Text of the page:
The Streets of Tokyo

In Tokyo, it's apparent how well the old can merge with the new; electric towns and shopping malls happily coexist alongside ...

Tokyo, Japan
Tokyo, Japan
Tokyo, Japan
Tokyo, Japan
Tokyo, Japan
Tokyo, Japan
Tokyo, Japan
Tokyo, Japan

In Tokyo, it's apparent how well the old can merge with the new; electric towns and shopping malls happily coexist alongside temples and shrines. I loved every thing from the quiet museums and the stationery obsessed shops to the busy markets and neon arcades. I am left wondering how I will survive without the vending machines that serve hot bottled tea, the UFO machines that dispense kawaii toys, and the heated seats of the robot toilets. Most of all I will miss the friendliness of the city and all the amazing people who make it so perfect.

We stayed in an apartment opposite Yoyogi park and spent nine incredible days exploring Tokyo and even though we tried to cram as much as possible into our days, there is still so much of Tokyo left to explore. I hope to return so I can fill in those gaps and live it all over again.

Before leaving, everyone who had travelled to Japan before said I would find it difficult, maybe even impossible, to eat a plant-based diet in Tokyo, which luckily turned out not to be true. There are plenty of vegan/vegetarian places to eat in the city and I ate some of the best food I have eaten in my life there. We ate at Hanada Rosso, T's Tantan, Mominoki House, Komaki Syokudo, Chaya, and to name a few and finding foods to eat from convenience stores was easy with a little help from Google Translate.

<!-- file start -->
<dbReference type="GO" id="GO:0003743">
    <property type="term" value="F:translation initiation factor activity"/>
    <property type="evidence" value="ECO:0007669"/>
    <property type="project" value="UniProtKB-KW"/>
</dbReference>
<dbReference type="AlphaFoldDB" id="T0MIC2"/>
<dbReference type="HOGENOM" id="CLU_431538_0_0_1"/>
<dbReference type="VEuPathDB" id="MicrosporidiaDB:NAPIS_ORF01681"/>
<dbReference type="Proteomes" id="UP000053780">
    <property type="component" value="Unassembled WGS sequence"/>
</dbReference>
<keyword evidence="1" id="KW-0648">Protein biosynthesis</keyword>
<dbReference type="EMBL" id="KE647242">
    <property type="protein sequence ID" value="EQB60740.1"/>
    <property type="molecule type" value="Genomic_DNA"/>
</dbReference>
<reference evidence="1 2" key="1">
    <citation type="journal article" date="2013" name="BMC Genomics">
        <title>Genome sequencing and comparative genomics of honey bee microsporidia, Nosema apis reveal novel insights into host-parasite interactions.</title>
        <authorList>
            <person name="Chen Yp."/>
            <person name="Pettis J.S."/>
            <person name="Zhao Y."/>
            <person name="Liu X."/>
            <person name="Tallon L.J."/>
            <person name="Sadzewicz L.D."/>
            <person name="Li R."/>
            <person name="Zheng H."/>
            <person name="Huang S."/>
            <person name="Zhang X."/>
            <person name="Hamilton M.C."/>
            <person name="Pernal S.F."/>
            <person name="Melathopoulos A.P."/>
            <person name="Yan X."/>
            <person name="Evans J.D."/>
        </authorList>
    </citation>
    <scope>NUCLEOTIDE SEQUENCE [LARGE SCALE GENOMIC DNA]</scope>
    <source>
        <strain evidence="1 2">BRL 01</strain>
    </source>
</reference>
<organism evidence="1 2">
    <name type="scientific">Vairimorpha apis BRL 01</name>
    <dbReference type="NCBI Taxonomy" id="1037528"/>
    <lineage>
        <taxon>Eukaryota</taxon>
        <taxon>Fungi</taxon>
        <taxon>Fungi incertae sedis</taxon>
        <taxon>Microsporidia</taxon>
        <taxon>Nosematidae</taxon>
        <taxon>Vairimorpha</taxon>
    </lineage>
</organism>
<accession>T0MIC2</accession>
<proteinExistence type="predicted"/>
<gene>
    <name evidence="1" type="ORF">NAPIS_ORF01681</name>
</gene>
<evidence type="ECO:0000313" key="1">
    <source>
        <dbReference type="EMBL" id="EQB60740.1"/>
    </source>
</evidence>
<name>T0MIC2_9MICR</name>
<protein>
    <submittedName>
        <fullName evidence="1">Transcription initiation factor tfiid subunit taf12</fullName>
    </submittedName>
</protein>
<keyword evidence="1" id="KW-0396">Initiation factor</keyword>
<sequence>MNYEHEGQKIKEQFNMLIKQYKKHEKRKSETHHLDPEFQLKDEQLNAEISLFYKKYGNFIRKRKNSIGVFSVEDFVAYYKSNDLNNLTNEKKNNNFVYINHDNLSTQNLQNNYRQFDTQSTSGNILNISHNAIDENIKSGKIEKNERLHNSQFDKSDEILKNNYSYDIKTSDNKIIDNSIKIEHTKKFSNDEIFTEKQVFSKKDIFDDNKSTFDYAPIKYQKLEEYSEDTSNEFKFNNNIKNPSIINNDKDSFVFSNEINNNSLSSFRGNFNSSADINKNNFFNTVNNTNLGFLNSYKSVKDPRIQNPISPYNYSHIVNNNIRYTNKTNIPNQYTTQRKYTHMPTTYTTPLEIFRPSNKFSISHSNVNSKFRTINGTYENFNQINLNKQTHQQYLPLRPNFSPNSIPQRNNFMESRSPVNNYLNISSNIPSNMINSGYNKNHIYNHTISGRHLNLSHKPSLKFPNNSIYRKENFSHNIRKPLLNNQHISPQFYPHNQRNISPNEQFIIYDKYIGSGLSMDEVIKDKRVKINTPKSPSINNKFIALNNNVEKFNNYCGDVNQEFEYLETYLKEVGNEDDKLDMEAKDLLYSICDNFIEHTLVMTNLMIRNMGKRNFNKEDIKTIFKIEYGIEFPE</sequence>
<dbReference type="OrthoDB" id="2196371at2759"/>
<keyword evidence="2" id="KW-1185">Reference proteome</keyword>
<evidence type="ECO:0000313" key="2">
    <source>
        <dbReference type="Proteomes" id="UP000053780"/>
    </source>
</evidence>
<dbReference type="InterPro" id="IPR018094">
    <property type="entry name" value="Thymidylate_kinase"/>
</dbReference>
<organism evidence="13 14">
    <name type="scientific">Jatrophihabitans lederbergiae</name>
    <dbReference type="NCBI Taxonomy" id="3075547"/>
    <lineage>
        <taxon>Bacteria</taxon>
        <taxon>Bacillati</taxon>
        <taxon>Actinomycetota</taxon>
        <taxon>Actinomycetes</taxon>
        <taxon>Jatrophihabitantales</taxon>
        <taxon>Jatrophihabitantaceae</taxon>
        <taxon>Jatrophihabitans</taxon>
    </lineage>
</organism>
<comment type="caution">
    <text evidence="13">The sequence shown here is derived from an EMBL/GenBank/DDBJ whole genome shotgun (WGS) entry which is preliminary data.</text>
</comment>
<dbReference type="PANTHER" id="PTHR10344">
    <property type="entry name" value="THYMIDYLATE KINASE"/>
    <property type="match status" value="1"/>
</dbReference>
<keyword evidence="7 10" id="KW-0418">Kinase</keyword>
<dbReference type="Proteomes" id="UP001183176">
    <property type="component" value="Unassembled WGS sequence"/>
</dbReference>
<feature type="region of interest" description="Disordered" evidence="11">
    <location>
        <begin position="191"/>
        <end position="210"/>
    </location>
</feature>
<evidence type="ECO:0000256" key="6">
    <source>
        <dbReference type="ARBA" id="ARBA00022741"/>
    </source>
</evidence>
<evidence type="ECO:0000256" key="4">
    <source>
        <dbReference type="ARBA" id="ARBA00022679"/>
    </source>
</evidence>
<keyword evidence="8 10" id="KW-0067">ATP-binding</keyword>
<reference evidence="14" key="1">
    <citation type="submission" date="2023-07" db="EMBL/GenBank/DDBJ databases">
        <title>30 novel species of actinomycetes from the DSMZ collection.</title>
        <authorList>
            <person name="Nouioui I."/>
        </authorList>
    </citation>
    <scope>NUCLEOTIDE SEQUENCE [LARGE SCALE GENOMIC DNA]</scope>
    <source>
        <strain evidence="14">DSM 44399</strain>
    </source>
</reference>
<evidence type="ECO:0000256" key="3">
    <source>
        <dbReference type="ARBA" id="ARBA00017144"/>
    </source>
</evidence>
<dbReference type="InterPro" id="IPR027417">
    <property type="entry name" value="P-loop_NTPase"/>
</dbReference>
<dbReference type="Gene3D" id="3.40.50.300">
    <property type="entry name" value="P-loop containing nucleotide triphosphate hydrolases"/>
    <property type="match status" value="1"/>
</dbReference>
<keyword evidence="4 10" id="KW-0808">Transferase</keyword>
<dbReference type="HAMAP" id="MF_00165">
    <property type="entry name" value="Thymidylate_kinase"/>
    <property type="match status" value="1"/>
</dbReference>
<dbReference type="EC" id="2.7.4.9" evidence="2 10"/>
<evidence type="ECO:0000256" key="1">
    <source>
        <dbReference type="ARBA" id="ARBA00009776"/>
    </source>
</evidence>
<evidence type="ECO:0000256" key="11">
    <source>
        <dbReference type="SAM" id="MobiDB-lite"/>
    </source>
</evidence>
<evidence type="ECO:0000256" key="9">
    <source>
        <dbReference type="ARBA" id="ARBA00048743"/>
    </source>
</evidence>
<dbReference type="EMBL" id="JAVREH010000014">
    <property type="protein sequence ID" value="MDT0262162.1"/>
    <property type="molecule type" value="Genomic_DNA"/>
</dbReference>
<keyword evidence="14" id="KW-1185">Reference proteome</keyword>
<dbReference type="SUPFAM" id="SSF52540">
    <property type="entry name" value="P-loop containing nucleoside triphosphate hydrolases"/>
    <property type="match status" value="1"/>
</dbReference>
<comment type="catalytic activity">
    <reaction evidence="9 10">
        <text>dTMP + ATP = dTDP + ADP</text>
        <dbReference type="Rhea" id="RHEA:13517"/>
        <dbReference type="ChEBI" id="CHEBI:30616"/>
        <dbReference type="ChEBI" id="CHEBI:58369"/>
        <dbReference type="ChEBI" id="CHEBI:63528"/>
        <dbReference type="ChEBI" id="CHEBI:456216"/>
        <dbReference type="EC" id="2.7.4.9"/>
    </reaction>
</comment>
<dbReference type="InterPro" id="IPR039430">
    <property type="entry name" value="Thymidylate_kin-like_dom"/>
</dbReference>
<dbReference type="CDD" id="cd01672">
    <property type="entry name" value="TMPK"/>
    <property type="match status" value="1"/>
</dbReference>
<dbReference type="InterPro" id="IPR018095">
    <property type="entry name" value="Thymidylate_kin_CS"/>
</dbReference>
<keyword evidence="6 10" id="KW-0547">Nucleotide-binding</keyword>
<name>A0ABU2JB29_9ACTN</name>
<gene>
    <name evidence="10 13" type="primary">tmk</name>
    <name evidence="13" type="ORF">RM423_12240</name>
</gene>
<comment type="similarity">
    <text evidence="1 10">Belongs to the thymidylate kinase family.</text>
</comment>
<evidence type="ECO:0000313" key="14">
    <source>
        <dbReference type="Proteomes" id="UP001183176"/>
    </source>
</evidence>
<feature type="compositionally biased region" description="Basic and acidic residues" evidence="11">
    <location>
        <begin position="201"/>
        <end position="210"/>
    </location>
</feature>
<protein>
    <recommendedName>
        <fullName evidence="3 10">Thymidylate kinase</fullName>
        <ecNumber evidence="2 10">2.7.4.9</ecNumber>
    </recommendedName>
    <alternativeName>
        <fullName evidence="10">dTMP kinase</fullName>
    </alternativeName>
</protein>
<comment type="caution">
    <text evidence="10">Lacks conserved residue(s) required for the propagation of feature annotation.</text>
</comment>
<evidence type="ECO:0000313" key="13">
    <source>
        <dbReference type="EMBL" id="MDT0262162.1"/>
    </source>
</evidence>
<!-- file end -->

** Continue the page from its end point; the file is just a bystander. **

As everyone does when they visit Japan, we won lots of pointless stuff from the UFO machines, bought loads of gashapon, and tried all the drinks from the vending machines that are everywhere (canned coffee is gross but being able to buy hot bottled tea is amazing.) We played a ton of arcade games including my favourite rhythm based game - Taiko no Tatsujin - and spent far too long seeking out the best Gudetama merchandise.

We visited Takeshita Street, explored the famous Tsukiji Market, and got lost in Tokyo station's huge shopping mall and Character Street. A long walk from Kitasando to Shibuya took us on a hunt for the best stationery shops - Loft, Spiral, and Tokyu Hands - and we discovered Kiddy Land, one of the cutest shops on Earth.

We paid a visit to several shrines and temples including Meiji Jingu and Sensō-ji, which were all stunning. Akihabara Electric Town and Sunshine City were full of the bright lights, loud noises, and all the incredible shops you expect from Tokyo. Kitchen Town - Kappabashi-dori - was where I had more fun hunting for Kappas than I did kitchen supplies, and a spontaneous visit to DisneySea occurred due to the Tama Zoological Park being closed.

While visiting the Hachikō statue and gawping at Shibuya Crossing, we were stopped by someone who asked Jack to model for a magazine - Them. So while Jack did that, I went on my own adventure to visit the world's only Parasite Museum and explore the back streets of Meguro. In the National Museum of Nature and Science we got to see Hachikō himself and despite being half closed for renovations and having terrible lighting, the museum had some awesome taxidermy displays.

On the final days we got a dreamy view of the city at night from the Park Hyatt Hotel, met owls at the Fukuro no Mise owl café, and played games in the awesome Joypolis.

Tokyo stole my heart, I never wanted to leave; when you feel like you have visited the best place on Earth, where do you go from there? I have plans to return to Tokyo as soon as possible, until then I will keep dreaming about the neon lights.

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